Out-Law News | 20 Oct 2014 | 4:36 pm | 3 min. read
The draft Occupational Pension Schemes (Charges and Governance) Regulations, published in response to a recent consultation, will cap charges at 0.75% of the value of the funds under management and ban other charging practices, including active member discounts for those still paying into their pension pot.
Pensions expert Tom Barton of Pinsent Masons, the law firm behind Out-Law.com, said that the draft regulations contain "much of the detail we need to establish more precisely what the future DC [defined contribution] pensions landscape will look like".
"It's not just the content of the DWP [Department for Work and Pensions]'s consultation response which is interesting. The title is too. Along with the 'freedom and choice' tax changes due to come into force next April, it emphasises that those in workplace pension schemes are very much 'savers' these days, rather than members," he said.
"On the issue of scheme charges, plenty of imponderables remain - but anything which is not strictly covered by the constraints on member-borne charges will be covered by the value for money assessment which trustees or IGCs will have to undertake. Interestingly, the DWP has agreed to allow employers to subsidise active member charges, notwithstanding the prohibition on active member discount. The challenge for employers and providers will be to document this correctly," said Tom Barton.
The 0.75% charge cap will initially apply to DC schemes used for automatic enrolment and cover all charges excluding transaction costs. Equivalent caps will apply to the National Employment Savings Trust (NEST) and other schemes that use combination charging structures. The FCA will shortly publish further rules regarding consultancy charges and commission. The DWP intends to consult in 2015 on regulations to ban commission charges in occupational schemes used as qualifying schemes from April 2016.
The government intends to review the cap in 2017 to see whether it is working for the benefit of consumers, and whether it should be extended to include transaction costs.
New governance standards will also apply from April 2015 and require trustees to design the scheme's default fund investment arrangements in members' interests, keep these arrangements under regular review and ensure that core transactions are processed promptly and accurately. Trustees would also be required to regularly assess the value of transaction costs and charges borne by scheme members, and to appoint a 'chair' who would be responsible for signing off an annual statement on how the quality standards had been met.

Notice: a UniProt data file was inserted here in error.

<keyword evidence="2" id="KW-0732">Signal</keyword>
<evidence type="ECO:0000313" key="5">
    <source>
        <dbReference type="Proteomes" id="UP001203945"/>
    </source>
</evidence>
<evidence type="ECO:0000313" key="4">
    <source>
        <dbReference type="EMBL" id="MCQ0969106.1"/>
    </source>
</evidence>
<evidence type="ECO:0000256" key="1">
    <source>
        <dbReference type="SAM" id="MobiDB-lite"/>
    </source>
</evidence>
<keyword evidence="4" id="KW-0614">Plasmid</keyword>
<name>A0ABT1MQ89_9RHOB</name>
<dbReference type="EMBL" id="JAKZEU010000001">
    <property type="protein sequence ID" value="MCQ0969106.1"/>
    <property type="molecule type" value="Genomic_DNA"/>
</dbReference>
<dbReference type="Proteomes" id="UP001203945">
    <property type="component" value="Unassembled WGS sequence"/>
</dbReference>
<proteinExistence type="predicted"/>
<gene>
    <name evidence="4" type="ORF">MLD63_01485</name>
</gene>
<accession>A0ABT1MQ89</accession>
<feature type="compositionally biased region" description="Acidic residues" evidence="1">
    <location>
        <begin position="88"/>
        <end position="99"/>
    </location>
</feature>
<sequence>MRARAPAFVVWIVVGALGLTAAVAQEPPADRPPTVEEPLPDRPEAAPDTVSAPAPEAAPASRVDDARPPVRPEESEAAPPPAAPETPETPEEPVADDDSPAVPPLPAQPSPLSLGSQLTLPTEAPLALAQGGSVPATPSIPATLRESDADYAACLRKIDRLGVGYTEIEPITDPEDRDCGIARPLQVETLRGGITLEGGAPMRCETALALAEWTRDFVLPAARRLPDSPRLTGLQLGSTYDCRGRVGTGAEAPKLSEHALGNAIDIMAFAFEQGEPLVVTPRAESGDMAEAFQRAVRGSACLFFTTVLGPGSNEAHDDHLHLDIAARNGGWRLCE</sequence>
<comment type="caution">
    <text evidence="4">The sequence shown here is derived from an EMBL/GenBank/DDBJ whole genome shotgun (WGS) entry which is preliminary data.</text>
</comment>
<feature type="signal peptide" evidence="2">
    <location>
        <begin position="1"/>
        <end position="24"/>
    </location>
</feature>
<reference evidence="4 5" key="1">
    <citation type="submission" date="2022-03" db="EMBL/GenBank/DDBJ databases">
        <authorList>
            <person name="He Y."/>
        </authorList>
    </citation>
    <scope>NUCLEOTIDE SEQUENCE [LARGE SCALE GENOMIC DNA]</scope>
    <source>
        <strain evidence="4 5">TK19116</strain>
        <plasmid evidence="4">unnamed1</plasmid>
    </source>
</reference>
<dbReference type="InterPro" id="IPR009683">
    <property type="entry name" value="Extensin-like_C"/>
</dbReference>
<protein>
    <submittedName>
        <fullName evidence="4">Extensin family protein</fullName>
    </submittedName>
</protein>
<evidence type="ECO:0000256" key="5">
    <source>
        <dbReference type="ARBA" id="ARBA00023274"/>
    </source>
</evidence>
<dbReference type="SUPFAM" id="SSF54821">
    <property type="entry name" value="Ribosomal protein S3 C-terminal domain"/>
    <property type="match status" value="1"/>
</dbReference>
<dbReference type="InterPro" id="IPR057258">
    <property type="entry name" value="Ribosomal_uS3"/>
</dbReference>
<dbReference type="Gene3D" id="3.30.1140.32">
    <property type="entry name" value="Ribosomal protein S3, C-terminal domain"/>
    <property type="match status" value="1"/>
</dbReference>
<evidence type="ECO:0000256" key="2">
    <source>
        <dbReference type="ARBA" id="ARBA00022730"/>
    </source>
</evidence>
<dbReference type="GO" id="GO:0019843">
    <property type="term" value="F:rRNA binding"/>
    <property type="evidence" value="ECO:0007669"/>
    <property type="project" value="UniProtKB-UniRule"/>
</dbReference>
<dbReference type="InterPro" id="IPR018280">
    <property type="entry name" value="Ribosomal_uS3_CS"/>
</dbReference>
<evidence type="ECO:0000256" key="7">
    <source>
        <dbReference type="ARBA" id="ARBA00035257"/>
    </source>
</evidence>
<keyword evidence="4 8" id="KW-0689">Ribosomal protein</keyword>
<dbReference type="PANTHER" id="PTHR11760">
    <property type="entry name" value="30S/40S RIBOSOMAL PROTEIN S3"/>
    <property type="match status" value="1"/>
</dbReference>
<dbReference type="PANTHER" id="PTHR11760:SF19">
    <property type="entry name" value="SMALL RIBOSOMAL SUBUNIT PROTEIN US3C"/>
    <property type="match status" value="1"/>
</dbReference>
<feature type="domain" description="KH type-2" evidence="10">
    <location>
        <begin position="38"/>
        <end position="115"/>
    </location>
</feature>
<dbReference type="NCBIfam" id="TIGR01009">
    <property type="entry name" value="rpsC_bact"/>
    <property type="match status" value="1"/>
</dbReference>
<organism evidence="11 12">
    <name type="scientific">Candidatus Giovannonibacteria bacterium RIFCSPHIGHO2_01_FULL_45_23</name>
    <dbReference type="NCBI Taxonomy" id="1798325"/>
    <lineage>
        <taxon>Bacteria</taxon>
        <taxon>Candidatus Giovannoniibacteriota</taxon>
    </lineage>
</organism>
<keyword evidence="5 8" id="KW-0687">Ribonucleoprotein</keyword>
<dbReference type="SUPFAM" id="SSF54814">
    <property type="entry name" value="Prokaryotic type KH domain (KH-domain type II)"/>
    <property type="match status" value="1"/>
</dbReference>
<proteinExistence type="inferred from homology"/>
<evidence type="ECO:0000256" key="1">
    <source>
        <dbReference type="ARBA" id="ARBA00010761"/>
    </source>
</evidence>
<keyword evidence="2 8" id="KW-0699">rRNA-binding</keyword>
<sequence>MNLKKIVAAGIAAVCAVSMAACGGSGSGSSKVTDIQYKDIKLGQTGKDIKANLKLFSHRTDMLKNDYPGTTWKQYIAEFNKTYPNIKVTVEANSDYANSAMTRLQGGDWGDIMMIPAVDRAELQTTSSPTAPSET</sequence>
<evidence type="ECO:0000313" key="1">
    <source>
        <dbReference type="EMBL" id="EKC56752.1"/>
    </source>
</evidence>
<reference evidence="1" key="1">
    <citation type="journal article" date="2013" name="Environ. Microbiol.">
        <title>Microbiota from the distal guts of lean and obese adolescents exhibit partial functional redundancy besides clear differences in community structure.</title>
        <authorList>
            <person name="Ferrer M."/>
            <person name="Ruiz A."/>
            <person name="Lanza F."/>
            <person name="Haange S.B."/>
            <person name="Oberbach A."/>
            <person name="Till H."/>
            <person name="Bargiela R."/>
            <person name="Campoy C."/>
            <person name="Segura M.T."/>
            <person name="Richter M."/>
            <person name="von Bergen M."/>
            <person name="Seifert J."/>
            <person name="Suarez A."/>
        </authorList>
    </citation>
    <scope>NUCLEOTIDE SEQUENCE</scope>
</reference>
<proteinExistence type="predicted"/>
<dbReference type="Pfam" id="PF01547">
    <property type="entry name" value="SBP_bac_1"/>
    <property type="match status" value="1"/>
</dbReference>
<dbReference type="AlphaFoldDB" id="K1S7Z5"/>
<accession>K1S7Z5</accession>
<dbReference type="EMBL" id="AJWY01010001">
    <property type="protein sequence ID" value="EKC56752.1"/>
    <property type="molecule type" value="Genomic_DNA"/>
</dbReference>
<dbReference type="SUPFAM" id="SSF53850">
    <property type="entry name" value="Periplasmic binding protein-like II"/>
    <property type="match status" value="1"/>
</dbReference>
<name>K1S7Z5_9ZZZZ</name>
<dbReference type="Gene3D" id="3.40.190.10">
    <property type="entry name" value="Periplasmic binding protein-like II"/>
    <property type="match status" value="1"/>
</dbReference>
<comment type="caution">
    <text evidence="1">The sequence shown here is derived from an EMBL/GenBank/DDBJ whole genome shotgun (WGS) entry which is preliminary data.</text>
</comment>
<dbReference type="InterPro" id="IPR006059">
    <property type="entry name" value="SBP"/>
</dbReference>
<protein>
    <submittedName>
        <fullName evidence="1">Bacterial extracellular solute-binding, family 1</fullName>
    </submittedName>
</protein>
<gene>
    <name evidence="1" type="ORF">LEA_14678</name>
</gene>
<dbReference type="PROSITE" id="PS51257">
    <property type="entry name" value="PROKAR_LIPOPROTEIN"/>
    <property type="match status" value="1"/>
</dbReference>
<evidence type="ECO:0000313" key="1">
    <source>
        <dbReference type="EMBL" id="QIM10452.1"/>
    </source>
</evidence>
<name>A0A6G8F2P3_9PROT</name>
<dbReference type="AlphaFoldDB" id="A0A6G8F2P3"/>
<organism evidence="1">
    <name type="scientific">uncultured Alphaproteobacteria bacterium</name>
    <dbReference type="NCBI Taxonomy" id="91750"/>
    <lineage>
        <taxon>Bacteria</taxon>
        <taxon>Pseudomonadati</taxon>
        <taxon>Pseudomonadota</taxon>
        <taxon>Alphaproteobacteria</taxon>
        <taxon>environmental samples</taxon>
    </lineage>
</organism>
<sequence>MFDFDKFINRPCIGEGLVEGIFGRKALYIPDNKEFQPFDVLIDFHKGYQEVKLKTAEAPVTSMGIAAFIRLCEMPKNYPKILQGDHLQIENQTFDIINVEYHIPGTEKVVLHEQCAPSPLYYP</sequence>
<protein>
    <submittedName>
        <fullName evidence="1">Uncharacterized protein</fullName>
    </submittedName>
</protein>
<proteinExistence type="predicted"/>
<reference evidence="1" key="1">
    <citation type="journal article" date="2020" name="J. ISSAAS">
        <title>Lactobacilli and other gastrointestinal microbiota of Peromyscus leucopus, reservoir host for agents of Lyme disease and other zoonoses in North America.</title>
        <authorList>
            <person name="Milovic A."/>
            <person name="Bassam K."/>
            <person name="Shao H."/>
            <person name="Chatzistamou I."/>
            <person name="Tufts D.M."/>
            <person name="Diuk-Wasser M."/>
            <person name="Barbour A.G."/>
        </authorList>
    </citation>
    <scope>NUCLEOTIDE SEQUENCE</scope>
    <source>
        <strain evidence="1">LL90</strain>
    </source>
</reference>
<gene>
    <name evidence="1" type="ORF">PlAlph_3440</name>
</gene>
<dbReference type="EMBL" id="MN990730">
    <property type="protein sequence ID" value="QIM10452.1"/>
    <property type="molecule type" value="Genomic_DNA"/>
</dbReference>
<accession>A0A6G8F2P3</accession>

"Much of the focus here is on default investment strategies - but trustees should be reminded that they have fiduciary duties to all scheme members, and not just those invested in the default strategy or fund," said Tom Barton. "The introduction of the anticipated 'annual statement of the chair of trustees' had been anticipated, and is a significant development which will focus the minds of all trustee boards with a DC element."
"Arguably many of the new standards in trustee governance proposed in these draft regulations already exist in the form of trust law duties - however, the DWP standards provide helpful clarity of what is required," he said.
The DWP is now consulting on the draft regulations until 14 November.
New measures are also being introduced to strengthen the independence of the governance of 'master trust' arrangements, which enable pension scheme providers to manage a DC scheme for several employers under a single trust arrangement. These schemes will be required to have at least three trustees, the majority of which should be independent from the pension provider. Trustees must be appointed using an "open and transparent" process, and independent trustees will be subject to limited terms.
"The size of master trust boards is a difficult problem," said pensions expert Mark Baker of Pinsent Masons. "We've now seen the DWP set a legal minimum requirement of three trustees but suggest that a minimum of five trustees will be best practice. Some providers will adjust easily, but others will find the changes frustrating. Existing master trust boards will question the value of adding extra independents to an arrangement that works well. The DWP's answer is breadth of views and experience. So trustees and providers will need to work hard to make sure that this translates into practice," he said.
Contract-based schemes will be required to set up independent governance committees (IGCs) to provide the same oversight on behalf of scheme members as provided by trustees of trust-based schemes. The Financial Conduct Authority (FCA), which regulates contract-based schemes, has already consulted on draft rules to introduce these IGCs.